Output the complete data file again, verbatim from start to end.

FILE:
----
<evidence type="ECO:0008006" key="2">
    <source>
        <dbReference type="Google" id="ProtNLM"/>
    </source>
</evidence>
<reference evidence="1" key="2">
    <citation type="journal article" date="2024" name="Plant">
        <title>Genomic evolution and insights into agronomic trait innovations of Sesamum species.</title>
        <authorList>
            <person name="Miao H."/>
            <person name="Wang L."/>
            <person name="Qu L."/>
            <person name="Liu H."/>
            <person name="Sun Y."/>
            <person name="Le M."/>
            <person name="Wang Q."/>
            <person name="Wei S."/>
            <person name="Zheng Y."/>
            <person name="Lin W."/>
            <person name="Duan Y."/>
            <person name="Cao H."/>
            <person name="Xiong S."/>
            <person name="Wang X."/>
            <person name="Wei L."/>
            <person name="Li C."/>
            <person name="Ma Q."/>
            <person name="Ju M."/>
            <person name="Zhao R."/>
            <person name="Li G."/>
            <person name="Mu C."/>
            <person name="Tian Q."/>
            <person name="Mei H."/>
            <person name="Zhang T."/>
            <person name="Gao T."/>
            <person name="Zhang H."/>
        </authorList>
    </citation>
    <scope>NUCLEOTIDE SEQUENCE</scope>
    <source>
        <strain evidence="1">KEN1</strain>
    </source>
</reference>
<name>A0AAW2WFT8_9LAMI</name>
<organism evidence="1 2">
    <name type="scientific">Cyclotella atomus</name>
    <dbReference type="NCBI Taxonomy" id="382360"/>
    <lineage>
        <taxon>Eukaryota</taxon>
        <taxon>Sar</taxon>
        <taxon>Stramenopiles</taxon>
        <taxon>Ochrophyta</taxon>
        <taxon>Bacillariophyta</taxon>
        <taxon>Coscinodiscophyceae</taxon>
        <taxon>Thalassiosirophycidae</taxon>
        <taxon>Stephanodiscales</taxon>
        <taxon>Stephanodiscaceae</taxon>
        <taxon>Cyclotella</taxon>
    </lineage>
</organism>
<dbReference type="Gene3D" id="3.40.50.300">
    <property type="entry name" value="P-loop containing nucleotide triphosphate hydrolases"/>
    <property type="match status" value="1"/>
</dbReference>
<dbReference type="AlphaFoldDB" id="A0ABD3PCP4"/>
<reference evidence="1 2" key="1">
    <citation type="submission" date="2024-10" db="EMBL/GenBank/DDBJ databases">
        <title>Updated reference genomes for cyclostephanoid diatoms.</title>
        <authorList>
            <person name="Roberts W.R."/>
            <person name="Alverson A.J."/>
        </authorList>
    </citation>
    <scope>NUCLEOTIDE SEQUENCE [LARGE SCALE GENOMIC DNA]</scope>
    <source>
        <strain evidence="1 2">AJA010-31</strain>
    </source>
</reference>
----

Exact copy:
<evidence type="ECO:0008006" key="2">
    <source>
        <dbReference type="Google" id="ProtNLM"/>
    </source>
</evidence>
<reference evidence="1" key="2">
    <citation type="journal article" date="2024" name="Plant">
        <title>Genomic evolution and insights into agronomic trait innovations of Sesamum species.</title>
        <authorList>
            <person name="Miao H."/>
            <person name="Wang L."/>
            <person name="Qu L."/>
            <person name="Liu H."/>
            <person name="Sun Y."/>
            <person name="Le M."/>
            <person name="Wang Q."/>
            <person name="Wei S."/>
            <person name="Zheng Y."/>
            <person name="Lin W."/>
            <person name="Duan Y."/>
            <person name="Cao H."/>
            <person name="Xiong S."/>
            <person name="Wang X."/>
            <person name="Wei L."/>
            <person name="Li C."/>
            <person name="Ma Q."/>
            <person name="Ju M."/>
            <person name="Zhao R."/>
            <person name="Li G."/>
            <person name="Mu C."/>
            <person name="Tian Q."/>
            <person name="Mei H."/>
            <person name="Zhang T."/>
            <person name="Gao T."/>
            <person name="Zhang H."/>
        </authorList>
    </citation>
    <scope>NUCLEOTIDE SEQUENCE</scope>
    <source>
        <strain evidence="1">KEN1</strain>
    </source>
</reference>
<name>A0AAW2WFT8_9LAMI</name>
<organism evidence="1 2">
    <name type="scientific">Cyclotella atomus</name>
    <dbReference type="NCBI Taxonomy" id="382360"/>
    <lineage>
        <taxon>Eukaryota</taxon>
        <taxon>Sar</taxon>
        <taxon>Stramenopiles</taxon>
        <taxon>Ochrophyta</taxon>
        <taxon>Bacillariophyta</taxon>
        <taxon>Coscinodiscophyceae</taxon>
        <taxon>Thalassiosirophycidae</taxon>
        <taxon>Stephanodiscales</taxon>
        <taxon>Stephanodiscaceae</taxon>
        <taxon>Cyclotella</taxon>
    </lineage>
</organism>
<dbReference type="Gene3D" id="3.40.50.300">
    <property type="entry name" value="P-loop containing nucleotide triphosphate hydrolases"/>
    <property type="match status" value="1"/>
</dbReference>
<dbReference type="AlphaFoldDB" id="A0ABD3PCP4"/>
<reference evidence="1 2" key="1">
    <citation type="submission" date="2024-10" db="EMBL/GenBank/DDBJ databases">
        <title>Updated reference genomes for cyclostephanoid diatoms.</title>
        <authorList>
            <person name="Roberts W.R."/>
            <person name="Alverson A.J."/>
        </authorList>
    </citation>
    <scope>NUCLEOTIDE SEQUENCE [LARGE SCALE GENOMIC DNA]</scope>
    <source>
        <strain evidence="1 2">AJA010-31</strain>
    </source>
</reference>